Common lighting design pitfalls waiting to get you

It’s a good job that I love learning new things.  I think that a day when I haven’t learned anything is day wasted.  I have learned so much over the last 17 years spent on site.  Some of it has been by making my own (often painful expensive and sometimes schedule lengthening) mistakes and some of it is by seeing and hearing about what other people have messed up.  I like to think that once a mistake happens it never gets repeated on my watch but occasionally something new still creeps up behind me and bites me on the bum!  I call these “Gotchas” and these are my top ten so that they don’t get you.  Some of them seem so obvious that you wouldn’t believe that they have happened.  Luckily for some of these I stopped or revised things before they became an issue – for others, clients either didn’t consult me or went ahead anyway…

Gotcha 1. Before you buy ceiling downlights make sure that the void space that you have behind the ceiling is deep enough to accommodate them (or they won’t fit into the ceiling).

Gotcha 2. Light switches are usually placed on the wall on the side nearest the door handle. If you change the handing on a door then the light switch needs to be moved (or you must walk right around the door to get to the light switch and that can be hard to do in a small room like a ground floor WC).

Gotcha 3. Don’t assume that something described as a wall light can also be used as a ceiling light, even if it’s the enclosed type that looks like it could be. Only swap locations if the light is described as suitable for wall AND ceiling mounting (as if the glass is too heavy for the clips it might fall out and damage a £150.00 Italian designer toilet seat).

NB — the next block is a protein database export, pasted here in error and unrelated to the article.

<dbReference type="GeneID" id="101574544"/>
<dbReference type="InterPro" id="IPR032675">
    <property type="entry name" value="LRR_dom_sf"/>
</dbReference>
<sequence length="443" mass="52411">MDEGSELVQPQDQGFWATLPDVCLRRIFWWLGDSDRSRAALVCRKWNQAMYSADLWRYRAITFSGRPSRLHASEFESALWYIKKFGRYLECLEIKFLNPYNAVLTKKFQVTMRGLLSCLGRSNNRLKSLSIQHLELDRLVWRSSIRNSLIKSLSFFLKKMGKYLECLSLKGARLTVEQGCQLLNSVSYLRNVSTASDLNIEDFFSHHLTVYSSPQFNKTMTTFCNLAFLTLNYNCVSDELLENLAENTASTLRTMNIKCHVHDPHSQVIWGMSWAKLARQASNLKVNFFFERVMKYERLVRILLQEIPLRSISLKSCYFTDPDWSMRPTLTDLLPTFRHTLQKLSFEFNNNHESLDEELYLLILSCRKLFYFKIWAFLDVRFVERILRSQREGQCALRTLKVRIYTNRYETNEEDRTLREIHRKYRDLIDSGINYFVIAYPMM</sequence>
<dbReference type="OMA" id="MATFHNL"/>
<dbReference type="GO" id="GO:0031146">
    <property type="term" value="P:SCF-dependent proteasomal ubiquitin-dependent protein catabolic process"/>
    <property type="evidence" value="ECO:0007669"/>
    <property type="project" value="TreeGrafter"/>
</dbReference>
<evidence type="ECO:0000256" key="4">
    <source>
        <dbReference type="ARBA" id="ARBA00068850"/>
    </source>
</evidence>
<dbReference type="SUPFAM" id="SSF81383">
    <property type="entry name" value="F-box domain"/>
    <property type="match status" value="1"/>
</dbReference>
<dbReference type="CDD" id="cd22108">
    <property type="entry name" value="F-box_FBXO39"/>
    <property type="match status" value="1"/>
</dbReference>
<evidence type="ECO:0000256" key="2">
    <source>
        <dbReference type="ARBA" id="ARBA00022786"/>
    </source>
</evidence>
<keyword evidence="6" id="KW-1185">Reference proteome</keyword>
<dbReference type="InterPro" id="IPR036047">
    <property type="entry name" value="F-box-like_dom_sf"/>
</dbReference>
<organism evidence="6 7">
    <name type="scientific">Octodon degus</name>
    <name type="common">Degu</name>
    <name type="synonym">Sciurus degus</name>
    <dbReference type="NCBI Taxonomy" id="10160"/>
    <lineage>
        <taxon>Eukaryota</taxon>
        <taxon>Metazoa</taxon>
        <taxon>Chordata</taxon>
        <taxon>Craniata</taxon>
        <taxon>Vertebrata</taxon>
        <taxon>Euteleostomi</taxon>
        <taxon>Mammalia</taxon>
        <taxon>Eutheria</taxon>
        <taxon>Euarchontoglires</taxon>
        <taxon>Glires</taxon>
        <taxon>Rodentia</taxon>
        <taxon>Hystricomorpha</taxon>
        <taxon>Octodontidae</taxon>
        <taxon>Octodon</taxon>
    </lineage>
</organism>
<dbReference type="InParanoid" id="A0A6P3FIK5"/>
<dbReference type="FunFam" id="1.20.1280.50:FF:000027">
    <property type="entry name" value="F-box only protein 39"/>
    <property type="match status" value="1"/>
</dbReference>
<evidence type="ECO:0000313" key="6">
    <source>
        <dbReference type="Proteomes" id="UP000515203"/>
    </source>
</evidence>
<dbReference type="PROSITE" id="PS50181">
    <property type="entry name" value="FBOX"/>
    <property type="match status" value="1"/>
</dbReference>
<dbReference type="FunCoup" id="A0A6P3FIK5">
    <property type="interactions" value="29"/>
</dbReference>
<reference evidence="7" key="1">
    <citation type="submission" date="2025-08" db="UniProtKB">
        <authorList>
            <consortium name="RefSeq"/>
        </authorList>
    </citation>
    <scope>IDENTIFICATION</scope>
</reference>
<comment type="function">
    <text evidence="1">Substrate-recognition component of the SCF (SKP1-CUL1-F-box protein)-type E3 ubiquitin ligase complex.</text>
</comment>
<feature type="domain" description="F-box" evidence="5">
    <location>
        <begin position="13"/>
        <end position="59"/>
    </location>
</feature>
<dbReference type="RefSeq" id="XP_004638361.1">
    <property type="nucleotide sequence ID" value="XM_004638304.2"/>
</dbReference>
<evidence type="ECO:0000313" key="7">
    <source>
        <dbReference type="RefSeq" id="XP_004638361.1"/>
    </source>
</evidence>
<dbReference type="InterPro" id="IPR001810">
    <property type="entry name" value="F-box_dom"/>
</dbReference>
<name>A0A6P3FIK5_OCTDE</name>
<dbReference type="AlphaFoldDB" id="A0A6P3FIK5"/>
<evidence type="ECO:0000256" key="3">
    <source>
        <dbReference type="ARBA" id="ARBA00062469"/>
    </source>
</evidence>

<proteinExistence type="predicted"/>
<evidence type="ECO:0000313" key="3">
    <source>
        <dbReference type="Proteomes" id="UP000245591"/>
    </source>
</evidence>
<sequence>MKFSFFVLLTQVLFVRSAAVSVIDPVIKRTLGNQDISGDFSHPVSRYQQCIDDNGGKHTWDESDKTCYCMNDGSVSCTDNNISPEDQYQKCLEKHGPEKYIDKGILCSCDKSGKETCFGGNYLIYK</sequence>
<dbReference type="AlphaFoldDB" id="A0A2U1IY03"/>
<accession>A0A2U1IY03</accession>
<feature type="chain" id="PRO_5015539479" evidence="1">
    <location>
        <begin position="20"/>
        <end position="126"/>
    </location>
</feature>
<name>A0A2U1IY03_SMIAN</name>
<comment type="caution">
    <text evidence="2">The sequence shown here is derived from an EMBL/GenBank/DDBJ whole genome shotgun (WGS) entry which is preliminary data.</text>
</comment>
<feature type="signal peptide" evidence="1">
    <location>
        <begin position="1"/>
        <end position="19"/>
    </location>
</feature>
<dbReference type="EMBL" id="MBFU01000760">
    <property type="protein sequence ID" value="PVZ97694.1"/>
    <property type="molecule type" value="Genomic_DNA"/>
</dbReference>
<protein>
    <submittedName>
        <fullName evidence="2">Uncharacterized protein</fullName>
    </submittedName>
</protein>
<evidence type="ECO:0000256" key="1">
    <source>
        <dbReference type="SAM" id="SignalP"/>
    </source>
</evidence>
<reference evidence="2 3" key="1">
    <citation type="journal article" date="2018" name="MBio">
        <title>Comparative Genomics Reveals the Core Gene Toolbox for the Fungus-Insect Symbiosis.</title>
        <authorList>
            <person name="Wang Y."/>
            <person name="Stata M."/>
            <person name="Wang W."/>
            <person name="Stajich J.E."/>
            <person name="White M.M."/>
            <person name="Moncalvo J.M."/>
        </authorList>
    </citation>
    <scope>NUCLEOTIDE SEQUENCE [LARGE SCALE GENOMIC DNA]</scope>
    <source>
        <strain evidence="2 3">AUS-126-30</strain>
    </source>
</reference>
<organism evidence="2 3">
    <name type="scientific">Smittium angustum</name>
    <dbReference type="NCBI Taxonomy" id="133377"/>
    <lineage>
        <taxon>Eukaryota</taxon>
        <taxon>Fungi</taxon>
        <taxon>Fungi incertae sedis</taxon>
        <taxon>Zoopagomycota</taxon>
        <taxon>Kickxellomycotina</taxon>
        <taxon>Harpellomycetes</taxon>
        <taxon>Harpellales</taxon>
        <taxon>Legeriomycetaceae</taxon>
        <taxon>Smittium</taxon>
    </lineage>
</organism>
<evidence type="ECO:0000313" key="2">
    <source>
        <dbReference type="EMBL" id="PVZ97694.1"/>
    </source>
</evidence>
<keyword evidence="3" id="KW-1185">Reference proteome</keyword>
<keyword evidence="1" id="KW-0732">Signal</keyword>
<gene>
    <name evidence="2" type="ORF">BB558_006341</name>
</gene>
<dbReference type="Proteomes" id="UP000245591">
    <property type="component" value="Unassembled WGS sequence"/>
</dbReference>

Gotcha 4. Make sure that you can turn at least one circuit of lights on your landing from the hall or from the top of the stairs and vice versa (or you could end up using the stairs in the dark).  Make sure that your “electrician” understands what two-way switching is and fire them if they don’t!

Gotcha 5. Bay and dormer windows often have a support down the middle of the ceiling above them (so don’t bargain on having ceiling downlights there as where you need a void there will be wood).

Landing with exposed walls, highlighting light fitting above window

Gotcha 6. Always have a light switch as close as you can to the back-garden doors (or you will bark your shins/break your neck trying to navigate your way across the room in the dark).

Gotcha 7. Before buying groundlights for the ground or basement floors of your house make sure that they are shallower than the depth between the top surface of your flooring and the damp proof course/membrane (or you might get wet feet).

Gotcha 8. A two plus storey space looks dramatic and feels luxurious (because it is really a “waste of space”). If you are going to hang a feature pendant in it make sure that there is some way of cleaning and maintaining it (grabbing it and pulling it towards you with the crook of a walking stick isn’t going to cut it in your CDM statement).  Gotcha 8.5 is how are you going to service lights that are directly over a swimming pool (without draining it and installing a tower)?

Gotcha 9. Curved walls can look amazing. They are a pretty rare feature but there often is a whole lot of “stuff” going on behind the ceiling around them (there could be a massive steel or other structure that will completely mess up that lovely curve of downlights you’re planning on).

Curved wall with exposed ceiling above

Gotcha 10. LEDs cannot operate at mains power – mains power blows them up. They need drivers (AKA transformers). Some light fittings have the driver built-in but for many you need to plan and locate the drivers separately.  LED replacement lamps have the driver built into the cap (that’s why the caps are often bigger/longer than halogen or incandescent light bulbs).

If you know of anyone who might find this information useful please feel free to share away.

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